Step 7: Refine Mesh
It our mesh refine enough? Will the current mesh give us an accurate representation of the physical flow? Mesh density determine the truncation error of our simulation. With too little mesh density, the result we obtain will be inaccurate. With too many mesh elements, we will be wasting unnecessary computational power (long computational time!). To get the optimum mesh density, we do mesh sensitivity analysis.
For this purpose, we will create three model with different mesh density. We will create a coarser mesh and a finer mesh and compare all the three meshes together.
For coarse mesh, reduce the mesh density by half of the original mesh. For fine mesh, double the mesh density compared to the original density.
Follow Step 1 through Step 5. At step 2, use the following edge mesh properties instead.
Label 
Medium Mesh (Original) 
Coarse Mesh 
Fine Mesh 
A 
Interval Count: 36, Double First Length: 0.5 
Interval Count: 24, Double First Length: 0.7 
Interval Count: 54, Double First Length: 0.3 
B 
Interval Count: 36, Double First Length: 0.2 
Interval Count: 24, Double First Length: 0.3 
Interval Count: 54, Double First Length: 0.12 
C 
Interval Count: 30, First Length: 0.1 
Interval Count: 20, First Length: 0.2 
Interval Count: 45, First Length: 0.09 
D 
Interval Count: 18 
Interval Count: 12 
Interval Count: 27 
E 
Interval Count: 90, First Length: 0.1 
Interval Count: 60, First Length: 0.15 
Interval Count: 135, First Length: 0.07 
F 
Interval Count: 36 
Interval Count: 24 
Interval Count: 54 
G 
Interval Count: 72 
Interval Count: 48 
Interval Count: 108 
H 
Interval Count: 30 
Interval Count: 20 
Interval Count: 45 
I 
Interval Count: 36, Double First Length: 0.05 
Interval Count: 24, Double First Length: 0.07 
Interval Count: 54, Double First Length: 0.03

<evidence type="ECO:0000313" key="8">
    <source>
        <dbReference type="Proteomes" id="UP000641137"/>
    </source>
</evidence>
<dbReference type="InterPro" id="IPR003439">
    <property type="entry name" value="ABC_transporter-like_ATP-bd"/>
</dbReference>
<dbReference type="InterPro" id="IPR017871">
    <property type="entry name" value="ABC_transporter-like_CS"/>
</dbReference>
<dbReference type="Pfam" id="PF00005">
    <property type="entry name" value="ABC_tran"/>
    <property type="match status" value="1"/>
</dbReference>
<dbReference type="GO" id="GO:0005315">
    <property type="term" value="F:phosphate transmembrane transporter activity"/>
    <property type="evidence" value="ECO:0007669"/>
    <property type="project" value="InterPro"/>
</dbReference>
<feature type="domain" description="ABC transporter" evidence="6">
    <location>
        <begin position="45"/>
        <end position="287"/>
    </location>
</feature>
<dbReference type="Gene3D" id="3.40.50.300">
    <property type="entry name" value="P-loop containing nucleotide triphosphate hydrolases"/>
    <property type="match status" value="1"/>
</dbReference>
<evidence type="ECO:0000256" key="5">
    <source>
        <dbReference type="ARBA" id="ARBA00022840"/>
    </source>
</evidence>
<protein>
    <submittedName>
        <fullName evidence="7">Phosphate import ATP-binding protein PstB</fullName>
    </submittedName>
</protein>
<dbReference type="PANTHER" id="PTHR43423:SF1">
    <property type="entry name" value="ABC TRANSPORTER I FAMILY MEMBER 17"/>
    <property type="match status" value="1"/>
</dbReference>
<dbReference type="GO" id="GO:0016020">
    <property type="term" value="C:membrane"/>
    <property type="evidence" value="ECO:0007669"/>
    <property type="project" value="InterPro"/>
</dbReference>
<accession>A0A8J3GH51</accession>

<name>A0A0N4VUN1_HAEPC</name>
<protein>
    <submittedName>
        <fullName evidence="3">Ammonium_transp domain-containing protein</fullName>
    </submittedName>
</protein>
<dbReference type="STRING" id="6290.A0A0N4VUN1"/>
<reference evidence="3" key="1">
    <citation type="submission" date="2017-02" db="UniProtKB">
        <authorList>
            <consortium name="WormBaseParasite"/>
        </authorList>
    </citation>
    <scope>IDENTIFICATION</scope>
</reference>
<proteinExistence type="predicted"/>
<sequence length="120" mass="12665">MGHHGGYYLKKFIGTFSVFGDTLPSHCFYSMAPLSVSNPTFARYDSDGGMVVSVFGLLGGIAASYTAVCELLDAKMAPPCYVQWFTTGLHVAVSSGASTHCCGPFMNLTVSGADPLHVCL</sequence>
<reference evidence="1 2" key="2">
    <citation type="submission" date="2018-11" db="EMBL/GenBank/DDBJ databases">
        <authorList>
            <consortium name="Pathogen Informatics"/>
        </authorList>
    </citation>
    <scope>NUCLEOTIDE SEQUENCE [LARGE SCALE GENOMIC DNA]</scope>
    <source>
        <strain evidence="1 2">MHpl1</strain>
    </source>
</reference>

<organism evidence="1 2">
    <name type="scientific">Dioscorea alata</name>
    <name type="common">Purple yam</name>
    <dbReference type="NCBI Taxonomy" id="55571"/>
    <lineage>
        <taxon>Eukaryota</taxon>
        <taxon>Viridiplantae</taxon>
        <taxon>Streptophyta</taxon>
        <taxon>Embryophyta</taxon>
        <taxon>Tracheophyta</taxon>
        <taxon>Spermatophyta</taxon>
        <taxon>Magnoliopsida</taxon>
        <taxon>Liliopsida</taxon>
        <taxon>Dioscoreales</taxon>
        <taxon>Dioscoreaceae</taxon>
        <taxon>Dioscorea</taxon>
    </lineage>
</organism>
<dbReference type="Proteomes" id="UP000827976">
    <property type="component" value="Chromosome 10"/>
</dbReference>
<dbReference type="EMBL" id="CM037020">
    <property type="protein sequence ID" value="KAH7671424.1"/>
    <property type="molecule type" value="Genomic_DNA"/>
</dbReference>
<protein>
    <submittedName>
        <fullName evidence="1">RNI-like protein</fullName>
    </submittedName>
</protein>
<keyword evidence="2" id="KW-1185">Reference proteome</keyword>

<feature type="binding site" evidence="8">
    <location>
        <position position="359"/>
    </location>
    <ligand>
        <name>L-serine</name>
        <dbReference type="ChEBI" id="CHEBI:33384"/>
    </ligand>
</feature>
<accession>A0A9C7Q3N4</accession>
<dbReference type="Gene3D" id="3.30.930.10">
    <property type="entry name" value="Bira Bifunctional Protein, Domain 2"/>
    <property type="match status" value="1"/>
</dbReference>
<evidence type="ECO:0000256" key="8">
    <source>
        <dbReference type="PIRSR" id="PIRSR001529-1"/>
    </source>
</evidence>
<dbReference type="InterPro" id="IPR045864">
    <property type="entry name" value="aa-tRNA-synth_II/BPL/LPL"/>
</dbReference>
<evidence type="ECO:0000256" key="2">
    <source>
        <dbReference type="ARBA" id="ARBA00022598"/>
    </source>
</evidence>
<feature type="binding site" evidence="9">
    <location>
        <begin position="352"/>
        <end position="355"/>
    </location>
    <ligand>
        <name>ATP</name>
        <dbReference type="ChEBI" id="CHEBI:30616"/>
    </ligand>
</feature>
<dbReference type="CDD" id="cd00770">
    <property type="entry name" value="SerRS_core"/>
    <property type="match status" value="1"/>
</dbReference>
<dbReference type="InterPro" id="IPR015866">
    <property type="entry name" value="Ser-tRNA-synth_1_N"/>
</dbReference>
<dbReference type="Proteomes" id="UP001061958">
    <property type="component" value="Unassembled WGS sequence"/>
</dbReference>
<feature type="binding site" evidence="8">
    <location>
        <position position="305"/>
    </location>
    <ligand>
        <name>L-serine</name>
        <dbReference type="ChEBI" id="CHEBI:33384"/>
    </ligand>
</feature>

You can also change the appropriate parameters (interval count and
first length) in your previous journal file to obtain different meshes.
To double the mesh density, the interval count is increased by factor of 1.5. The first length is decreased by a factor of about 1.5. To half the mesh density, the interval count is decreased by factor of 1.5. The first length is increased by a factor of about 1.5. Think about why it is so.
After that, you should have three meshes with following mesh elements.

Coarse 
Medium 
Fine 
No. of cells 
6240 
14040 
31590 
Drag Coefficient Comparison
For each mesh, take note of the drag coefficient and compare with each other.

Coarse 
Medium 
Fine 
Cd 
2.4981 
2.4941 
2.4927 
% dif 
0.160378 
0 
0.056132 
Taking medium as benchmark, we compare coarse and fine mesh. Note that the difference in drag coefficient between three meshes is negligibly small. For analysis of drag coefficient, it seems that coarse mesh provides enough resolution.
Pressure Coefficient Comparison
Let's analyze pressure coefficient plot around cylinder for three different mesh before we conclude which mesh to use. Let's start with a coarse mesh.
Plot > XY Plot...
Change the Y Axis Function to Pressure..., followed by Pressure Coefficient. Then, select cylinder under Surfaces. Check the option Write to File.
Click Write...
Enter the file name and directory to save.
Do the same for medium and fine meshes by opening different case and data files.
After that, open the files that you have written with excel spreadsheet. Compile and plot the data accordingly.
A quick and dirty way plotting three different mesh is to use FLUENT directly. Plot > XY Plot... You can Load File... that you have saved previously. However, using this way, you have less control of how you can present the data and is not recommended for report presentation.